Progressive Jamaal Bowman defeats House Foreign Affairs Chairman Eliot Engel in Democratic primary

Engel had been endorsed by Senate Minority Leader Chuck Schumer and House Speaker Nancy Pelosi.

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By Dareh Gregorian and Sahil Kapur

Jamaal Bowman, a progressive candidate running in his first political campaign, has defeated longtime Rep. Eliot Engel in the New York Democratic primary.

Bowman’s victory over Engel in New York’s 16th Congressional District is a mirror image of Alexandria Ocasio-Cortez’s stunning upset win over longtime Rep. Joe Crowley in the 14th district in 2018. Ocasio-Cortez endorsed Bowman over Engel before the June 23 primary.

"I’m a Black man who was raised by a single mother in a housing project," Bowman tweeted after the Associated Press projected Friday that he'd won the race. "That story doesn’t usually end in Congress. But today, that 11-year-old boy who was beaten by police is about to be your next Representative."

Engel conceded a short time later. "The numbers are clear, and I will not be the Democratic nominee for the 16th Congressional District seat in the fall election," he said in a statement.

"Serving the people of the Bronx and Westchester in Congress has been the greatest privilege of my life, and what a remarkable 32 years it has been," he said.

"I wish Mr. Bowman well as he begins this new chapter in his life," Engel added.

Bowman, a 44-year-old father of three, centered his campaign on racial injustice and human rights.

“Coming into the campaign, we felt that structural racism, institutional racism, institutional classism, institutional sexism and militarism are the evils that continue to plague American society generally," he told NBC News last month.

The win is a major victory for the progressive wing of the party. Bowman, who resigned as the principal of a middle school in the Bronx to focus full time on his race, was endorsed by Sens. Bernie Sanders, I-Vt., and Elizabeth Warren, D-Mass., as well as Ocasio-Cortez.

His victory comes as Ocasio-Cortez routed a Democratic challenger, and insurgent candidate Suraj Patel is running neck-and-neck with House Oversight Committee Chair Carolyn Maloney, D-N.Y. The races suggest a growing power of young and diverse progressives in the New York City metropolitan area, even as the left has lost primaries elsewhere.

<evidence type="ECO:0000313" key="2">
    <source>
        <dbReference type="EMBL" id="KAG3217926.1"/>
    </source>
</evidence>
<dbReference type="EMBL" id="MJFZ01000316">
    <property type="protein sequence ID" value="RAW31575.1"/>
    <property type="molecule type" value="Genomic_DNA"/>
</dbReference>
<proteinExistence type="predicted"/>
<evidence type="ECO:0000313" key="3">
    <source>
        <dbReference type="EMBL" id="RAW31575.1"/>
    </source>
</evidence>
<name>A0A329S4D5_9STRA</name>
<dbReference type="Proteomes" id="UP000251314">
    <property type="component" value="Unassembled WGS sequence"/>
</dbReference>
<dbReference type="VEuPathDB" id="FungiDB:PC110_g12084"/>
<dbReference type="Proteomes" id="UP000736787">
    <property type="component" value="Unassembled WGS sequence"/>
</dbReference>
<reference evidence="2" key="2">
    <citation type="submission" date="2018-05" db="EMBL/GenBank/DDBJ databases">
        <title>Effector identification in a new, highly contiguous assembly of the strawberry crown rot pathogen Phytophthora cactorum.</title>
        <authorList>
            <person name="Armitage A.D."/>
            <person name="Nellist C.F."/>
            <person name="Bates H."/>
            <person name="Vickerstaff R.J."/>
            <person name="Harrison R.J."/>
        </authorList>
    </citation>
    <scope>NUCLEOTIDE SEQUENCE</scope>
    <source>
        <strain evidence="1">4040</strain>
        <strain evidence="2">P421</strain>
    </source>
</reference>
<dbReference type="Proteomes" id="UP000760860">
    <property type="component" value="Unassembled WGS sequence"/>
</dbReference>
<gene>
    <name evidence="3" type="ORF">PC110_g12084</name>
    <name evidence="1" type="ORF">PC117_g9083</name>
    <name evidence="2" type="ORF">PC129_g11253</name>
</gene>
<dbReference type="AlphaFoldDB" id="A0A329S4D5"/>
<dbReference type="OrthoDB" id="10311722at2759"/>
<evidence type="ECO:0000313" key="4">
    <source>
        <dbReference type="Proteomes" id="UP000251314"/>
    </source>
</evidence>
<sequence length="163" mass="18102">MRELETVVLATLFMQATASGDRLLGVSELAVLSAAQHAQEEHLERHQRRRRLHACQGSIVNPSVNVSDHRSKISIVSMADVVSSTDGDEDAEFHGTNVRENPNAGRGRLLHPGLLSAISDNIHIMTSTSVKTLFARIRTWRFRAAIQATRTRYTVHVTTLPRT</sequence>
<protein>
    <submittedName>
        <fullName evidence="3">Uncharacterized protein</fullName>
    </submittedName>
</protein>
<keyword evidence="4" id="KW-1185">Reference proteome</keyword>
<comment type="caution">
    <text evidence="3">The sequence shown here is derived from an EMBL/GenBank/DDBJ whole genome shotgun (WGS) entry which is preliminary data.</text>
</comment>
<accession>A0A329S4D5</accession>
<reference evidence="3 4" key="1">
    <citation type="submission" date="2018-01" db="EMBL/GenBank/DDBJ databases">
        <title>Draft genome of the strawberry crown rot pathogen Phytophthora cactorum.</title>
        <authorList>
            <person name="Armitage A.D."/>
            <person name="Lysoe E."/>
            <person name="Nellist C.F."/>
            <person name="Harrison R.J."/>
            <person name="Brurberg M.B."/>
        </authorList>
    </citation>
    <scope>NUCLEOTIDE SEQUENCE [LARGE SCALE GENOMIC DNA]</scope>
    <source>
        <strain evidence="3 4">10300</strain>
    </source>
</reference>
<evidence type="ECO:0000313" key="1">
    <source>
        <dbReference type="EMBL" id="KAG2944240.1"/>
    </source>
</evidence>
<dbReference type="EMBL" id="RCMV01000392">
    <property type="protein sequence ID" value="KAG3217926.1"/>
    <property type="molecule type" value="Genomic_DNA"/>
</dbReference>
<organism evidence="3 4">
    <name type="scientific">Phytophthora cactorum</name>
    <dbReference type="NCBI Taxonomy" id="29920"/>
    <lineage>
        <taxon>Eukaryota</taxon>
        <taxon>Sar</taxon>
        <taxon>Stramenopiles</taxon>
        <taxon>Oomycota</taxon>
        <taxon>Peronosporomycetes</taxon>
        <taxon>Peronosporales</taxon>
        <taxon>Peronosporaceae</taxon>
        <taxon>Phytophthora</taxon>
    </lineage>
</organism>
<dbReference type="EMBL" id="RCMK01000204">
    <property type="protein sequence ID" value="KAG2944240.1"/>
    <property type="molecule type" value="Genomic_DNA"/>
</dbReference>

Bowman was recruited by the liberal activist group Justice Democrats in a contest that was initially seen as a long shot for Engel's challenger.

Engel, a New York congressman since 1989, was backed by former Democratic presidential nominee Hillary Clinton, House Speaker Nancy Pelosi of California, Senate Minority Leader Chuck Schumer of New York and Gov. Andrew Cuomo.

Bowman had been leading in the vote count since the night of the June 23 primary, but a surge in absentee voting as a result of the coronavirus pandemic resulted in a delay in the final results. Under New York state law, absentee votes can't begin to be counted until one week after the primary.

The 16th district covers parts of the Bronx and Westchester County and is heavily Democratic, making Bowman a strong favorite to win the general election this fall. There's no Republican candidate running. Bowman will face off against a single challenger, Conservative Party candidate Patrick McManus, in November.

The campaign of Engel, 73, spiraled downward amid a series of unforced errors in the final six weeks before the primary.

It began with an article in The Atlantic revealing that Engel's campaign had created the impression that he was participating in events at home during the coronavirus pandemic while he was actually living in his Washington-area home. In early June, he had a hot mic moment indicating that he wanted to speak at event just to ward off a political threat.

"If I didn't have a primary, I wouldn't care," he said in a comment that was picked up by a TV microphone.

Bowman's victory comes as Ocasio-Cortez routed a Democratic challenger and insurgent Suraj Patel runs neck-and-neck with House Oversight Committee Chair Carolyn Maloney, D-N.Y. The races suggest a growing power of young and diverse progressives in the New York City metropolitan area, even as the left has lost primaries elsewhere.

Bowman was recruited by the left-leaning activist group Justice Democrats in a contest that was initially seen as a long shot for Engel's challenger.

In a tweet Friday, the group hailed Bowman’s win. “The Squad is here to stay — and it's growing,” the tweet said.